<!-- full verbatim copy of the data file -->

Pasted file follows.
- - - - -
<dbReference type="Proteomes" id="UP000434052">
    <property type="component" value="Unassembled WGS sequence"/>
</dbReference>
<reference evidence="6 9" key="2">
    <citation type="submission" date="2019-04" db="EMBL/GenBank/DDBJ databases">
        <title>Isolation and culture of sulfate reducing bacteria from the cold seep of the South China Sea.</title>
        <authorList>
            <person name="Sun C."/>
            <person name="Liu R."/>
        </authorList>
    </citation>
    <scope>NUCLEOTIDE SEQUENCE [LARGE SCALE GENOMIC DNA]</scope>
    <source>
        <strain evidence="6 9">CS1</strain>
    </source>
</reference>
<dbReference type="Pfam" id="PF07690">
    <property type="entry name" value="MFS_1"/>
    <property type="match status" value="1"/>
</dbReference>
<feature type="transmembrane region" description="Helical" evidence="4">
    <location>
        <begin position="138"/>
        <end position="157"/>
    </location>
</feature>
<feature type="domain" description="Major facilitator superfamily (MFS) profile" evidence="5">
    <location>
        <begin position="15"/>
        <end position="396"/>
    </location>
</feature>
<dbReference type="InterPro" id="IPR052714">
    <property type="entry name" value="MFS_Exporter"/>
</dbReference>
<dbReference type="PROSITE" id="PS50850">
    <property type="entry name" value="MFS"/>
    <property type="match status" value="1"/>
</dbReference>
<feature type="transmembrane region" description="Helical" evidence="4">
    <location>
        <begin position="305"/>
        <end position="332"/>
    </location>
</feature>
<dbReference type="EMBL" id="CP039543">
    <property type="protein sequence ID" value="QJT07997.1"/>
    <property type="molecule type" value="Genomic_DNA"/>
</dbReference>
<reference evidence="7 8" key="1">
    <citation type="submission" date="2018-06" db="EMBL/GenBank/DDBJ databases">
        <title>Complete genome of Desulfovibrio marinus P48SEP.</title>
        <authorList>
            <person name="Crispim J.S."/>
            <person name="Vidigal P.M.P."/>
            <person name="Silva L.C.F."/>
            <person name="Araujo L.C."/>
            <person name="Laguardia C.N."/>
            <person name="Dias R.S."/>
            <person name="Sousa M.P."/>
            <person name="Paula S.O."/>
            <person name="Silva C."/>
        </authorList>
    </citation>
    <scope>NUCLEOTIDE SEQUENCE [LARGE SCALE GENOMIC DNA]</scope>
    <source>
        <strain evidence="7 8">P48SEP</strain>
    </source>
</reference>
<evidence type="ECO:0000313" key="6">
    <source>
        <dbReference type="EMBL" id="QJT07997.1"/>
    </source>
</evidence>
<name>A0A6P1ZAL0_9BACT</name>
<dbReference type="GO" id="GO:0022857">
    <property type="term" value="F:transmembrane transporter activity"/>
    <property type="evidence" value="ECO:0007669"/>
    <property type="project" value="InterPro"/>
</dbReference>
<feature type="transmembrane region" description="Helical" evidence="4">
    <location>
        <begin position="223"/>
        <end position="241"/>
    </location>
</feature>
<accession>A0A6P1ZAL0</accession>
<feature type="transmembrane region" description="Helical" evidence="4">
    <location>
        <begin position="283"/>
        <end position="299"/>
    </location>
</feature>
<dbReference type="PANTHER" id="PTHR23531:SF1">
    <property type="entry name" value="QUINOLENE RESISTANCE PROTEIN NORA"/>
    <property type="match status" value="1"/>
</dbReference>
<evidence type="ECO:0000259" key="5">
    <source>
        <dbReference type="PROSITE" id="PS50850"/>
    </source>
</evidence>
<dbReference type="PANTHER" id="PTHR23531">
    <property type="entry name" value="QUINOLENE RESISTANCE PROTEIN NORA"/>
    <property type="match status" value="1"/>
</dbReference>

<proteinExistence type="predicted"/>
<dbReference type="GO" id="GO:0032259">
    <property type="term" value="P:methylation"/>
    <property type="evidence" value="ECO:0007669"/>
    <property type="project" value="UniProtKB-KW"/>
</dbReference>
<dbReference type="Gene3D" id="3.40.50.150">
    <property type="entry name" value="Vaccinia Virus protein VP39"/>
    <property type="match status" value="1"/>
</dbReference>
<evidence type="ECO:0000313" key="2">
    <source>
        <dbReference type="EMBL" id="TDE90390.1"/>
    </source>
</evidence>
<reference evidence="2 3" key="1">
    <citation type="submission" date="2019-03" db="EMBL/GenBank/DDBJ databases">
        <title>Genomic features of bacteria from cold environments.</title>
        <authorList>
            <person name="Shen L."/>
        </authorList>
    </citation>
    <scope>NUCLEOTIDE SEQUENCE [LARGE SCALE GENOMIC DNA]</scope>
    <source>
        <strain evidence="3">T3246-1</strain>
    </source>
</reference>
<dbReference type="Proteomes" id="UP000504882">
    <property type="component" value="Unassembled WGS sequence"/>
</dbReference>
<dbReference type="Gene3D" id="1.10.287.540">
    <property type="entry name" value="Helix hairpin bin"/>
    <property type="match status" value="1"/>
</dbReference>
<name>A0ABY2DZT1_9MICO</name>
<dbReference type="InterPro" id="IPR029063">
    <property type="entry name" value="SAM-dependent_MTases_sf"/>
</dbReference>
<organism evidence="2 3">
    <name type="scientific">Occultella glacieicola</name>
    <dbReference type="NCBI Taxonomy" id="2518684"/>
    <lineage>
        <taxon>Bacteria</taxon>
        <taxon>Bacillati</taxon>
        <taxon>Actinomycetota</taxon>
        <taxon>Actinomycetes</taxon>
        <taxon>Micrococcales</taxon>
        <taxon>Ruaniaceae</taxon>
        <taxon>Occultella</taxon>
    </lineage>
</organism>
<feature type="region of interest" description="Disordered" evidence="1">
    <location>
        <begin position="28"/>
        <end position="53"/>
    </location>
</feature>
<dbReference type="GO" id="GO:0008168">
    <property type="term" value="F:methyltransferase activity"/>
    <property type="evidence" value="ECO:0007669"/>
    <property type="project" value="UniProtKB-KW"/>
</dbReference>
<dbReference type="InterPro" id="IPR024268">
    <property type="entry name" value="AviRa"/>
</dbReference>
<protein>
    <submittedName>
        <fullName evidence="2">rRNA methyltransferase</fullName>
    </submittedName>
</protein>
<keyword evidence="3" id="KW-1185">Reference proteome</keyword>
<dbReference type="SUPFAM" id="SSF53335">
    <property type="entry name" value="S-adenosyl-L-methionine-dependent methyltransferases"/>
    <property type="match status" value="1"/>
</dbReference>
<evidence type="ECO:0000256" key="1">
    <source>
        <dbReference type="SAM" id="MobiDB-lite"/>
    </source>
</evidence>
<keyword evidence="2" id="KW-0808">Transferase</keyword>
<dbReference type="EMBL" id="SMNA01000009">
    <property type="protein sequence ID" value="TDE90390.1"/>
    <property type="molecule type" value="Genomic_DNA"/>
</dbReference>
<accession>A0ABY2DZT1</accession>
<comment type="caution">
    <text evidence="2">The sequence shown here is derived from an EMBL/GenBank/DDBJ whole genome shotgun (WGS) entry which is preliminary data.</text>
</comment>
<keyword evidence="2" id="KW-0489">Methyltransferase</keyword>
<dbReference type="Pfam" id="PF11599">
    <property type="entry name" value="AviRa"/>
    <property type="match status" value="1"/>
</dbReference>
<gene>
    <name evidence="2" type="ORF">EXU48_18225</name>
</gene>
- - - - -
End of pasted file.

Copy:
<dbReference type="Proteomes" id="UP000434052">
    <property type="component" value="Unassembled WGS sequence"/>
</dbReference>
<reference evidence="6 9" key="2">
    <citation type="submission" date="2019-04" db="EMBL/GenBank/DDBJ databases">
        <title>Isolation and culture of sulfate reducing bacteria from the cold seep of the South China Sea.</title>
        <authorList>
            <person name="Sun C."/>
            <person name="Liu R."/>
        </authorList>
    </citation>
    <scope>NUCLEOTIDE SEQUENCE [LARGE SCALE GENOMIC DNA]</scope>
    <source>
        <strain evidence="6 9">CS1</strain>
    </source>
</reference>
<dbReference type="Pfam" id="PF07690">
    <property type="entry name" value="MFS_1"/>
    <property type="match status" value="1"/>
</dbReference>
<feature type="transmembrane region" description="Helical" evidence="4">
    <location>
        <begin position="138"/>
        <end position="157"/>
    </location>
</feature>
<feature type="domain" description="Major facilitator superfamily (MFS) profile" evidence="5">
    <location>
        <begin position="15"/>
        <end position="396"/>
    </location>
</feature>
<dbReference type="InterPro" id="IPR052714">
    <property type="entry name" value="MFS_Exporter"/>
</dbReference>
<dbReference type="PROSITE" id="PS50850">
    <property type="entry name" value="MFS"/>
    <property type="match status" value="1"/>
</dbReference>
<feature type="transmembrane region" description="Helical" evidence="4">
    <location>
        <begin position="305"/>
        <end position="332"/>
    </location>
</feature>
<dbReference type="EMBL" id="CP039543">
    <property type="protein sequence ID" value="QJT07997.1"/>
    <property type="molecule type" value="Genomic_DNA"/>
</dbReference>
<reference evidence="7 8" key="1">
    <citation type="submission" date="2018-06" db="EMBL/GenBank/DDBJ databases">
        <title>Complete genome of Desulfovibrio marinus P48SEP.</title>
        <authorList>
            <person name="Crispim J.S."/>
            <person name="Vidigal P.M.P."/>
            <person name="Silva L.C.F."/>
            <person name="Araujo L.C."/>
            <person name="Laguardia C.N."/>
            <person name="Dias R.S."/>
            <person name="Sousa M.P."/>
            <person name="Paula S.O."/>
            <person name="Silva C."/>
        </authorList>
    </citation>
    <scope>NUCLEOTIDE SEQUENCE [LARGE SCALE GENOMIC DNA]</scope>
    <source>
        <strain evidence="7 8">P48SEP</strain>
    </source>
</reference>
<evidence type="ECO:0000313" key="6">
    <source>
        <dbReference type="EMBL" id="QJT07997.1"/>
    </source>
</evidence>
<name>A0A6P1ZAL0_9BACT</name>
<dbReference type="GO" id="GO:0022857">
    <property type="term" value="F:transmembrane transporter activity"/>
    <property type="evidence" value="ECO:0007669"/>
    <property type="project" value="InterPro"/>
</dbReference>
<feature type="transmembrane region" description="Helical" evidence="4">
    <location>
        <begin position="223"/>
        <end position="241"/>
    </location>
</feature>
<accession>A0A6P1ZAL0</accession>
<feature type="transmembrane region" description="Helical" evidence="4">
    <location>
        <begin position="283"/>
        <end position="299"/>
    </location>
</feature>
<dbReference type="PANTHER" id="PTHR23531:SF1">
    <property type="entry name" value="QUINOLENE RESISTANCE PROTEIN NORA"/>
    <property type="match status" value="1"/>
</dbReference>
<evidence type="ECO:0000259" key="5">
    <source>
        <dbReference type="PROSITE" id="PS50850"/>
    </source>
</evidence>
<dbReference type="PANTHER" id="PTHR23531">
    <property type="entry name" value="QUINOLENE RESISTANCE PROTEIN NORA"/>
    <property type="match status" value="1"/>
</dbReference>

<proteinExistence type="predicted"/>
<dbReference type="GO" id="GO:0032259">
    <property type="term" value="P:methylation"/>
    <property type="evidence" value="ECO:0007669"/>
    <property type="project" value="UniProtKB-KW"/>
</dbReference>
<dbReference type="Gene3D" id="3.40.50.150">
    <property type="entry name" value="Vaccinia Virus protein VP39"/>
    <property type="match status" value="1"/>
</dbReference>
<evidence type="ECO:0000313" key="2">
    <source>
        <dbReference type="EMBL" id="TDE90390.1"/>
    </source>
</evidence>
<reference evidence="2 3" key="1">
    <citation type="submission" date="2019-03" db="EMBL/GenBank/DDBJ databases">
        <title>Genomic features of bacteria from cold environments.</title>
        <authorList>
            <person name="Shen L."/>
        </authorList>
    </citation>
    <scope>NUCLEOTIDE SEQUENCE [LARGE SCALE GENOMIC DNA]</scope>
    <source>
        <strain evidence="3">T3246-1</strain>
    </source>
</reference>
<dbReference type="Proteomes" id="UP000504882">
    <property type="component" value="Unassembled WGS sequence"/>
</dbReference>
<dbReference type="Gene3D" id="1.10.287.540">
    <property type="entry name" value="Helix hairpin bin"/>
    <property type="match status" value="1"/>
</dbReference>
<name>A0ABY2DZT1_9MICO</name>
<dbReference type="InterPro" id="IPR029063">
    <property type="entry name" value="SAM-dependent_MTases_sf"/>
</dbReference>
<organism evidence="2 3">
    <name type="scientific">Occultella glacieicola</name>
    <dbReference type="NCBI Taxonomy" id="2518684"/>
    <lineage>
        <taxon>Bacteria</taxon>
        <taxon>Bacillati</taxon>
        <taxon>Actinomycetota</taxon>
        <taxon>Actinomycetes</taxon>
        <taxon>Micrococcales</taxon>
        <taxon>Ruaniaceae</taxon>
        <taxon>Occultella</taxon>
    </lineage>
</organism>
<feature type="region of interest" description="Disordered" evidence="1">
    <location>
        <begin position="28"/>
        <end position="53"/>
    </location>
</feature>
<dbReference type="GO" id="GO:0008168">
    <property type="term" value="F:methyltransferase activity"/>
    <property type="evidence" value="ECO:0007669"/>
    <property type="project" value="UniProtKB-KW"/>
</dbReference>
<dbReference type="InterPro" id="IPR024268">
    <property type="entry name" value="AviRa"/>
</dbReference>
<protein>
    <submittedName>
        <fullName evidence="2">rRNA methyltransferase</fullName>
    </submittedName>
</protein>
<keyword evidence="3" id="KW-1185">Reference proteome</keyword>
<dbReference type="SUPFAM" id="SSF53335">
    <property type="entry name" value="S-adenosyl-L-methionine-dependent methyltransferases"/>
    <property type="match status" value="1"/>
</dbReference>
<evidence type="ECO:0000256" key="1">
    <source>
        <dbReference type="SAM" id="MobiDB-lite"/>
    </source>
</evidence>
<keyword evidence="2" id="KW-0808">Transferase</keyword>
<dbReference type="EMBL" id="SMNA01000009">
    <property type="protein sequence ID" value="TDE90390.1"/>
    <property type="molecule type" value="Genomic_DNA"/>
</dbReference>
<accession>A0ABY2DZT1</accession>
<comment type="caution">
    <text evidence="2">The sequence shown here is derived from an EMBL/GenBank/DDBJ whole genome shotgun (WGS) entry which is preliminary data.</text>
</comment>
<keyword evidence="2" id="KW-0489">Methyltransferase</keyword>
<dbReference type="Pfam" id="PF11599">
    <property type="entry name" value="AviRa"/>
    <property type="match status" value="1"/>
</dbReference>
<gene>
    <name evidence="2" type="ORF">EXU48_18225</name>
</gene>